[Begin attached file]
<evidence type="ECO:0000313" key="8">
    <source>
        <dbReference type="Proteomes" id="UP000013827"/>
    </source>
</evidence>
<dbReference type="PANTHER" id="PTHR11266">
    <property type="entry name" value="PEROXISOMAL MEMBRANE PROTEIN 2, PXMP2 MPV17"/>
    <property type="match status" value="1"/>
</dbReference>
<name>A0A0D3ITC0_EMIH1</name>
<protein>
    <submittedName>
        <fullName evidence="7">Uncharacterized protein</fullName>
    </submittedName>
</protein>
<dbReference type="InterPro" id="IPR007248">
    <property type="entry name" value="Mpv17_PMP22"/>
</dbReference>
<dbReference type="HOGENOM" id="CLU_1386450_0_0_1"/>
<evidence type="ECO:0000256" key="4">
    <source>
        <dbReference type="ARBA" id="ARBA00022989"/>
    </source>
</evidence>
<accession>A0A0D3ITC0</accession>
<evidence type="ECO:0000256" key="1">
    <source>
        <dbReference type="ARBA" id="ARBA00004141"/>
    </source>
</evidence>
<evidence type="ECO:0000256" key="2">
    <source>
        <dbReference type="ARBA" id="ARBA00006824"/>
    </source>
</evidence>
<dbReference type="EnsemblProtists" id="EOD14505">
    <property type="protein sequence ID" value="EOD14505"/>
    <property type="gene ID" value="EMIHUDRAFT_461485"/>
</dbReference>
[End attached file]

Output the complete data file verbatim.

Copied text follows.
<evidence type="ECO:0000313" key="8">
    <source>
        <dbReference type="Proteomes" id="UP000013827"/>
    </source>
</evidence>
<dbReference type="PANTHER" id="PTHR11266">
    <property type="entry name" value="PEROXISOMAL MEMBRANE PROTEIN 2, PXMP2 MPV17"/>
    <property type="match status" value="1"/>
</dbReference>
<name>A0A0D3ITC0_EMIH1</name>
<protein>
    <submittedName>
        <fullName evidence="7">Uncharacterized protein</fullName>
    </submittedName>
</protein>
<dbReference type="InterPro" id="IPR007248">
    <property type="entry name" value="Mpv17_PMP22"/>
</dbReference>
<dbReference type="HOGENOM" id="CLU_1386450_0_0_1"/>
<evidence type="ECO:0000256" key="4">
    <source>
        <dbReference type="ARBA" id="ARBA00022989"/>
    </source>
</evidence>
<accession>A0A0D3ITC0</accession>
<evidence type="ECO:0000256" key="1">
    <source>
        <dbReference type="ARBA" id="ARBA00004141"/>
    </source>
</evidence>
<evidence type="ECO:0000256" key="2">
    <source>
        <dbReference type="ARBA" id="ARBA00006824"/>
    </source>
</evidence>
<dbReference type="EnsemblProtists" id="EOD14505">
    <property type="protein sequence ID" value="EOD14505"/>
    <property type="gene ID" value="EMIHUDRAFT_461485"/>
</dbReference>